No announcement yet.

Financial Tools for College

  • Filter
  • Time
  • Show
Clear All
new posts

    Financial Tools for College

    Do you have a son or daughter leaving home for college this fall? Along with the requisite cell phone, CD/DVD player and wardrobe, are they prepared for the money needs they will now be challenged with? Do they have the financial tools in their backpacks as they head off to one of more than 4,100 colleges and universities in the United States? Here are some important facts to consider when assisting your student in making good financial decisions as they head off to college:

    * As reported in the 2003 Almanac of The Chronicle of Higher Education, more than 12.6 million undergraduate students were enrolled in college -- thatís one out of 20 people in the United States. So parents, youíre not alone in making some tough financial decisions.

    * During the 2003 to 2004 academic year, The College Board reports the estimated average annual cost of attendance as being $29,541 at a four-year private college, $13,833 at a four-year public college and $10,981 at a two-year college. As the saying goes, paying for college is like buying a car every year -- the decision is whether itís new or used.

    * Student loans are critical for todayís college and university students. The American Council on Education reported in its 2003 Survey Findings that two-thirds of students or their family members currently depend on these loans to pay college expenses.

    * Teen Research Unlimited states that teens spent $175 billion in 2003. When they leave for college, making good financial choices becomes even more important.

    As noted by these statistics, paying for their education and managing spending are critical to your studentís success in school.

    <script type="text/javascript">google_ad_client = "pub-8949118578199171";google_ad_width = 728;google_ad_height = 90;google_ad_format = "728x90_as";google_ad_channel ="";google_color_border = "EAEAEA";google_color_bg = "EAEAEA";google_color_link = "4271B5";google_color_url = "99CC66";google_color_text = "000000";</script>
    <center><script type="text/javascript"src=""></script></center>

    Student Loans -- Covering the Big Costs

    Student loans are some of the most commonly used financial tools. Student loans are funds borrowed from a financial institution or federal or state government. Education loans must be repaid. There are at least three types of education loans:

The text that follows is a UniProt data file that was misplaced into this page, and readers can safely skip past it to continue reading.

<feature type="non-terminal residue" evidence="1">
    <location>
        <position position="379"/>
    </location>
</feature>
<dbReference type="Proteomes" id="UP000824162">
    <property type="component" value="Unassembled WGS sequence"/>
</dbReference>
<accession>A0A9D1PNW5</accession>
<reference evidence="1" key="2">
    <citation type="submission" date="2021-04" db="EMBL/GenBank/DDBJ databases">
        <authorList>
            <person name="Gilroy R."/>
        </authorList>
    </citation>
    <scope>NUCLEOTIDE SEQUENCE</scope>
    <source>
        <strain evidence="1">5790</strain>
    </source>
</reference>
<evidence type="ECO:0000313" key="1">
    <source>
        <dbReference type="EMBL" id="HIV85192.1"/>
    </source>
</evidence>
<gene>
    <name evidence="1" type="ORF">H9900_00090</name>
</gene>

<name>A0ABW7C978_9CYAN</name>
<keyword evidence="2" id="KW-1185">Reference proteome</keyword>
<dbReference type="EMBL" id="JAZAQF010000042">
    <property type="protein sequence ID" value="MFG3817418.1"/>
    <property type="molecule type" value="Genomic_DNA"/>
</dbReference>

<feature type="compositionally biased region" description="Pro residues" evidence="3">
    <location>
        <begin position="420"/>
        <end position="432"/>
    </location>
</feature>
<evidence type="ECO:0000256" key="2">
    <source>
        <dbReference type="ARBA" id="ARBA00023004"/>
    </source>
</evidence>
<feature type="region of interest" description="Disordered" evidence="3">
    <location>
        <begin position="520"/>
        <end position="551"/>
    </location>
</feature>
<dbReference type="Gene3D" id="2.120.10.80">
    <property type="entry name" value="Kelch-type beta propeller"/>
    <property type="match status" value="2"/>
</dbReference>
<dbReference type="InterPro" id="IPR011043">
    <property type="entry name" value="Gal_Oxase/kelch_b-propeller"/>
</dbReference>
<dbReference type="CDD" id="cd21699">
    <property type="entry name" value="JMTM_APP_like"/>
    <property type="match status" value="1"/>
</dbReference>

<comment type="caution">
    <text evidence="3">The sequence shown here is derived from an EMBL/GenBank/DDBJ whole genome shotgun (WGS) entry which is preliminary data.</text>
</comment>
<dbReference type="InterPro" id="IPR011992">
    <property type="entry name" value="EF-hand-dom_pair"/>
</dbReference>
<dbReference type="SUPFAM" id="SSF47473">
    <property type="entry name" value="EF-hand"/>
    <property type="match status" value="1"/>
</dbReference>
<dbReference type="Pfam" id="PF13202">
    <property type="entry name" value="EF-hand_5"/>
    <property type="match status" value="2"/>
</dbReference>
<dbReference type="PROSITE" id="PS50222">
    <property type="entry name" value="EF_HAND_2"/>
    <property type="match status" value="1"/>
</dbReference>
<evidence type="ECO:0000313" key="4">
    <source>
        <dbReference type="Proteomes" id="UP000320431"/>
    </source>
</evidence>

Federal Perkins Loan is a federal loan program administered by colleges. Itís available to both undergraduate and graduate students and is based on need and the availability of government funds. The annual interest rate is 5 percent. Repayment begins nine months after the student leaves school or is less than a half-time student.

    Federal Stafford (student) Loans and Federal PLUS (parent) Loans are available through financial institutions such as U.S. Bank that participate in the FFEL program or through the federal government in the direct loan program. Currently rates are as low as 2.77 percent for Stafford loans and 4.17 percent for PLUS loans, with maximum annual interest rates of 8.25 percent and 9 percent respectively.

    Financial institution (or ďsupplementalĒ) loans are for students (or their parents) who attend participating colleges and graduate schools. They are not based on need. This type of loan can be used as a supplement or replacement for Federal loans. U.S. Bank offers a number of supplemental loans where students can borrow up to the entire annual cost of attendance, minus other financial aid received, at competitive interest rates.

    Information on the U.S. Bankís student loans can be found on the web at or by phone at (800) 242-1200. One more thing -- even if you think you wonít qualify for college financial aid, try anyway. You might be pleasantly surprised and receive financial aid.

    Checking Accounts -- Paying Everyday Bills

    Moving in. Finding the dining hall. The first week of classes. Students have enough to worry about without having to worry about their finances. Thatís why itís important for students to set up a checking account as soon as they arrive on campus.

    A checking account, combined with a check card, is the most convenient way for a student to manage finances at school. Managing money on a daily basis is convenient and easy with a checking account. Not only can students pay bills, they can have student loan payments deposited directly into their account, and they can make everyday purchases -- like books at the campus bookstore -- with a Visa Check Card. When students learn to manage finances with a checking account, it offers a valuable education that will serve students well in college and beyond.